Exploits targeting vulnerable devices, like the Nexus 6p, are becoming more prevalent, according to security researcher David Sanger.
In this case, he says the exploit could be used to take over the network, take control of your device, or even cause data loss.
This vulnerability affects Cisco Nexus devices running Cisco Catalyst 5.0, 5.1, and 5.2, according a Cisco advisory published Monday.
Sanger says the flaw could be exploited remotely to take control and take control over the device’s functions.
The exploit is also vulnerable to remote code execution.
“Cisco Catalyst 6.5, 6.6, and 6.7 devices, as well as the Nexus 5 series and earlier Nexus devices, are vulnerable to this vulnerability.
Any device with Cisco Catalyst 6 and 6+ versions 5.5 or 6.1 are not affected,” Cisco said in a blog post Monday.
It’s important to note that Cisco’s advisory only addresses Nexus devices.
“For more information about the affected devices, see Cisco Catalyst blog post,” the advisory reads.
The vulnerability can be exploited by sending an HTTP POST request with the username “password” to a remote site that the attacker can control.
The victim then would be able to control the device, potentially accessing a remote area of the internet, or any device that connects to the network via the 802.11n or wireless LAN protocols.
Cisco has released a patch that addresses this vulnerability, as has the U.S. National Institute of Standards and Technology.
Sangers’ blog post cites CVE-2014-0726, CVE-2015-0721, CVE/A-2014.
The Nexus devices are listed in a security advisory Cisco issued in March.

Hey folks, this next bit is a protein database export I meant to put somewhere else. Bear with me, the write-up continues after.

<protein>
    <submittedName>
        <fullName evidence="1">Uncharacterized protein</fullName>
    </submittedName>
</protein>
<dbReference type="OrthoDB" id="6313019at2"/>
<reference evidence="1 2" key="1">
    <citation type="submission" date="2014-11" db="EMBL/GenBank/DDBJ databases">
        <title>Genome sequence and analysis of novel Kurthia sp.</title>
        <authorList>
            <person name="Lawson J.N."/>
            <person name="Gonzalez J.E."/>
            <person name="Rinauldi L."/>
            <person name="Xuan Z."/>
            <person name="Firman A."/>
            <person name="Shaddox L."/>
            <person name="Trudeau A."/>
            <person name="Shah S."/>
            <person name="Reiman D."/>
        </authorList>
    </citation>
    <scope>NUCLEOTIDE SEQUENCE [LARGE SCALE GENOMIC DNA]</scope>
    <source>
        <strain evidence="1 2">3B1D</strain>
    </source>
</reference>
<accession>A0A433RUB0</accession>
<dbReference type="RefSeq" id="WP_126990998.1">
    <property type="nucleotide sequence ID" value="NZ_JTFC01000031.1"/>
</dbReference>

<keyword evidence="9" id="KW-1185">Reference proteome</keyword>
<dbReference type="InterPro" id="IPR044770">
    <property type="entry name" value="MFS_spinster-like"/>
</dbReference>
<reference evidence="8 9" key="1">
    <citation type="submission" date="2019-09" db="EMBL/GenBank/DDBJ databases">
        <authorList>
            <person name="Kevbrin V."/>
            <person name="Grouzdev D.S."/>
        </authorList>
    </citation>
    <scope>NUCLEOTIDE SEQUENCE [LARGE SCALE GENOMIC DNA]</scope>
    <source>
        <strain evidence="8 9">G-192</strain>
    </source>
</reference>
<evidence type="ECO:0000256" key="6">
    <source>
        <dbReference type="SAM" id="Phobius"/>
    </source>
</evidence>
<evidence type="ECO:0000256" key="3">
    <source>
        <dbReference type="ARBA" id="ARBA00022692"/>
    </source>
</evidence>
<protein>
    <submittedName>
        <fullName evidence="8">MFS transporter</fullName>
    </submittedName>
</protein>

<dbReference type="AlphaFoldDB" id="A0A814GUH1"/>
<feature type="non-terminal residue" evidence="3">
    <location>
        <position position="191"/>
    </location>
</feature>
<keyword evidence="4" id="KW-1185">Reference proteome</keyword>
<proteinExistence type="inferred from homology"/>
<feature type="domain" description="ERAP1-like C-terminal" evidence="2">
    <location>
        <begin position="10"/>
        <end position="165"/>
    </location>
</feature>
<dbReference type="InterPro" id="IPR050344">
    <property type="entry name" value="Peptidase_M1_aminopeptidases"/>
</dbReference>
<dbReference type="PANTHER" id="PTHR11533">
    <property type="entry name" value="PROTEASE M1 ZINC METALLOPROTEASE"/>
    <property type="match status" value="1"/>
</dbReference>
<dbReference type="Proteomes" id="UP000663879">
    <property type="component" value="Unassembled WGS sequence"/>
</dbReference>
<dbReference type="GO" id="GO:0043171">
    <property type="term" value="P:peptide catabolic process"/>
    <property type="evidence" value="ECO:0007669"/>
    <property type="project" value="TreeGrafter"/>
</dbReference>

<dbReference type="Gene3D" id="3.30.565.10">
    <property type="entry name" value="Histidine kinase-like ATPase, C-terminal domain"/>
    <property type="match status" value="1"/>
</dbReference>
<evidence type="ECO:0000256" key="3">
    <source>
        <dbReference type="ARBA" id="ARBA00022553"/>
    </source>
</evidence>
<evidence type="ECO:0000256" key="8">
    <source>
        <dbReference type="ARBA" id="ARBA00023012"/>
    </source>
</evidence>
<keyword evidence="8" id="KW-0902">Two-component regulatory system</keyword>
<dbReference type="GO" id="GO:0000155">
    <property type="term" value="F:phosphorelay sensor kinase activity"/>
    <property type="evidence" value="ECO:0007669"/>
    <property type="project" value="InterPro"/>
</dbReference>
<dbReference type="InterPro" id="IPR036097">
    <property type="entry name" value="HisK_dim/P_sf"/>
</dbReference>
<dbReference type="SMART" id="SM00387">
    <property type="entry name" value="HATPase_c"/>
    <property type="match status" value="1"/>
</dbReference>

“The exploit is relatively simple to perform and requires no specific user interaction, so it is not immediately obvious that this vulnerability will impact a significant number of vulnerable devices,” the Cisco advisory said.
“We recommend that customers consider installing the patch and installing the updated Cisco Catalyst driver, as there may be more vulnerability in this vulnerability.”
The exploit could also be used for other purposes, like stealing credit card information or gaining access to information stored on your device.
Sanger’s blog post does not elaborate on these potential exploits, and he does not say if the vulnerability affects Nexus devices in the future.
A Cisco advisory from December 2015 noted that “Cisco is actively investigating several of these exploits, with some of the most common being the remote code-execution and privilege escalation scenarios.”
Cisco has previously acknowledged the vulnerability and patched it in February.